I have lost my way book review

I Have Lost My Way

Around the time that Freya loses her voice while recording her debut album, Harun is making plans to run away from home to find the boy that he loves, and Nathaniel is arriving in New York City after a family tragedy leaves him isolated on the outskirts of Washington state. After the three of them collide in Central Park, they slowly reveal the parts of their past that they haven’t been able to confront, and together, they find their way back to who they’re supposed to be.

Told over the course of a single day from three different perspectives, this is a story about the power of friendship and being true to who you are.

Duffy’s Thoughts On I Have Lost My Way

Gayle Forman had ridiculous success with the wildly popular If I Stay which became a box office movie. I haven’t read or seen If I Stay, but knowing Forman’s popularity, I wanted to give I Have Lost My Way a go.

Three teenagers come together in rather unexpected, and for me, completely unbelievable circumstances. The cynic in me cringed a little and the scenario in which they all came together, and the very carefully balanced diversity of the 3 main characters. I honestly thought that a) I was far too long in the tooth for this book and b) I was going to struggle to finish it.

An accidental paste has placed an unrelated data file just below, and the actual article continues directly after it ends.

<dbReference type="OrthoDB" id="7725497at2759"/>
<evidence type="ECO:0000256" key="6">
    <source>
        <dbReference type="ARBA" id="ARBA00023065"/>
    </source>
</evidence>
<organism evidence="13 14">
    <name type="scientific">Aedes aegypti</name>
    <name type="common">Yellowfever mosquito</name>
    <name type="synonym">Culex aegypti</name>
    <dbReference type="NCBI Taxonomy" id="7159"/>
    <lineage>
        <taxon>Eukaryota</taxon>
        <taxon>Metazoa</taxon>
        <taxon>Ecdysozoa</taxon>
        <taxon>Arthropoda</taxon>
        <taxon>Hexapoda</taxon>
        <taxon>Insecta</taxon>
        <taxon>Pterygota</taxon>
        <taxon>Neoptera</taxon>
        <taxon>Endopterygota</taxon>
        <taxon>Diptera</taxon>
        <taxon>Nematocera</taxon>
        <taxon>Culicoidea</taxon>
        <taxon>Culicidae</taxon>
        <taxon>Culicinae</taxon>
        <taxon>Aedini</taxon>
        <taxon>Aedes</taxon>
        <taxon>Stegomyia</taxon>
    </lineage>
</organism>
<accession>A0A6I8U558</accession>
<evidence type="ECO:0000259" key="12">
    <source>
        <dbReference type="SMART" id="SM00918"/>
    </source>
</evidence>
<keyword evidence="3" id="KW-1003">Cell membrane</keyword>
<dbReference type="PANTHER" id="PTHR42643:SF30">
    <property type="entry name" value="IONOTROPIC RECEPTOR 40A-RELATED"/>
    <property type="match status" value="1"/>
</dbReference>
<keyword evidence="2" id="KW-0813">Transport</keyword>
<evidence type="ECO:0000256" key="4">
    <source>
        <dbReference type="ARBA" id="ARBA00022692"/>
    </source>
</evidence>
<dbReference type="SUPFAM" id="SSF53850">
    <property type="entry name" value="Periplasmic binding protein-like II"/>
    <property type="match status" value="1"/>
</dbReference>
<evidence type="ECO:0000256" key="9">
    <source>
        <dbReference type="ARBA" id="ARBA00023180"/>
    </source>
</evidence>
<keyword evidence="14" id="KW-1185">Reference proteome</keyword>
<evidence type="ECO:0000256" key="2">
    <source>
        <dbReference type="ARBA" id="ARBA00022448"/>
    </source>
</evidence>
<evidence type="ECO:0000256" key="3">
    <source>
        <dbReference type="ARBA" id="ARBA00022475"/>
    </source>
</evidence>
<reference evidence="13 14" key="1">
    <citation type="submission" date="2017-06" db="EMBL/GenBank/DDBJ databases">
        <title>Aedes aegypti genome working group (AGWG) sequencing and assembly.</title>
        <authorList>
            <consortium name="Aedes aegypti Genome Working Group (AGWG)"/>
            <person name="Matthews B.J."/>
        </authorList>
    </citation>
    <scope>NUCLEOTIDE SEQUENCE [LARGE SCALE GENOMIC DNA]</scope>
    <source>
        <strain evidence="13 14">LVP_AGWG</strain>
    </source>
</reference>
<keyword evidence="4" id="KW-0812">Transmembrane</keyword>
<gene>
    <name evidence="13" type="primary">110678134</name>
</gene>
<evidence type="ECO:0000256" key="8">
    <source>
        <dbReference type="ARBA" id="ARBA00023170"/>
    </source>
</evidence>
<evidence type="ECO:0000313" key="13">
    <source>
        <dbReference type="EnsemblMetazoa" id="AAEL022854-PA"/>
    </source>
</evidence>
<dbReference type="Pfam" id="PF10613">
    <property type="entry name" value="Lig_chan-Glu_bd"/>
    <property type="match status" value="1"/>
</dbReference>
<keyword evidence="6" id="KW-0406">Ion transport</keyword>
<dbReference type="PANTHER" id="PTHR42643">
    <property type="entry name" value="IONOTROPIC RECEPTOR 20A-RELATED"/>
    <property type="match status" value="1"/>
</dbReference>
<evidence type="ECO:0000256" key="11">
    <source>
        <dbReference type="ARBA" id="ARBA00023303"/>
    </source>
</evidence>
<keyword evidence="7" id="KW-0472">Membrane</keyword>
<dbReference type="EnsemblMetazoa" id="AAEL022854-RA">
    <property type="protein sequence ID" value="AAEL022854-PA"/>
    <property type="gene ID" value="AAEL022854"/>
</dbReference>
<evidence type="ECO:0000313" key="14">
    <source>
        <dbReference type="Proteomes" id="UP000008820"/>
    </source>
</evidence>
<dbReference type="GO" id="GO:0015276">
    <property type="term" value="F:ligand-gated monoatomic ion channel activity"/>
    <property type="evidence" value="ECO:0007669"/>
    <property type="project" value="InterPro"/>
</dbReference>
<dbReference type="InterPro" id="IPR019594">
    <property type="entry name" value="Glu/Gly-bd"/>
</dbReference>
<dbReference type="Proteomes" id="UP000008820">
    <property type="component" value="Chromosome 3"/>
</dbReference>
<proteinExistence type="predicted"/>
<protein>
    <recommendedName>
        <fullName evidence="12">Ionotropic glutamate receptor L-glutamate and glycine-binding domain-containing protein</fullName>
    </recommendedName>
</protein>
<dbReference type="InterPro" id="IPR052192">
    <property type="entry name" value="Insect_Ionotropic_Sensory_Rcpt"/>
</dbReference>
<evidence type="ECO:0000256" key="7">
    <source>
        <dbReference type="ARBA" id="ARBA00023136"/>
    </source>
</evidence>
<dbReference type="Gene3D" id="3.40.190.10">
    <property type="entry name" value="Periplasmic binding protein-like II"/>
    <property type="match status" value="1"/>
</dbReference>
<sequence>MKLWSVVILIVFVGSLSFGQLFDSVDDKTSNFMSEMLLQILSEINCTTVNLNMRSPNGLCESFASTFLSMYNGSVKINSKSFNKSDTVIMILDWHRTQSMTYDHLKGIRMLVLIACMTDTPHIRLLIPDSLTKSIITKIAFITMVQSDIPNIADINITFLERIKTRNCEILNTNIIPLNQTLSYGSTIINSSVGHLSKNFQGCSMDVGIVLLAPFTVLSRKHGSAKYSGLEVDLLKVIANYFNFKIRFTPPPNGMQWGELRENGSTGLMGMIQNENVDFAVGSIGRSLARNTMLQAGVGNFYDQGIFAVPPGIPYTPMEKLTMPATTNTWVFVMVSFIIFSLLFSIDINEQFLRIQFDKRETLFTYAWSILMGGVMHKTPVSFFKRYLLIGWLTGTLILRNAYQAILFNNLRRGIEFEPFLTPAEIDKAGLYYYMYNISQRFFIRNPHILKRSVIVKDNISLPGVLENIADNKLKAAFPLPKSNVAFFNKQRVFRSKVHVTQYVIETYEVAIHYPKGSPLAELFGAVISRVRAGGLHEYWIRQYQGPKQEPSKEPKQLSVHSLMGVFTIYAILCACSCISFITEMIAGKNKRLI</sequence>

However, the initial set up of the story aside I began to become attached to these three characters and the loss they feel for very different reasons. Although Freya was the main character, Nathaniel won my heart and there were several times I wanted to give that kid a hug and a steak dinner. His story arc, in particular, was extremely touching.  Harun and Freya are also loveable characters, but when you have such carefully created characters that all have a ‘hook’, then everyone will have a favourite.

I particularly liked the way the music industry was portrayed here, many teenagers live to be a superstar and this book gives a realistic expectation of what the industry is like, there is no sugar-coating ‘you can be a star if you believe it’ mantra here. Which brought the fantastical start back to a realistic outcome for not only Freya, but for conflicted Harun, and grief-stricken Nathaniel.

I Have Lost My Way is for ages 14 and up, and although most of my youthful spirit is gone, I have enough to connect with this book and look forward to it also becoming a movie!

3 out of 5 from me.

Available in all good bookstores from April

I have lost my way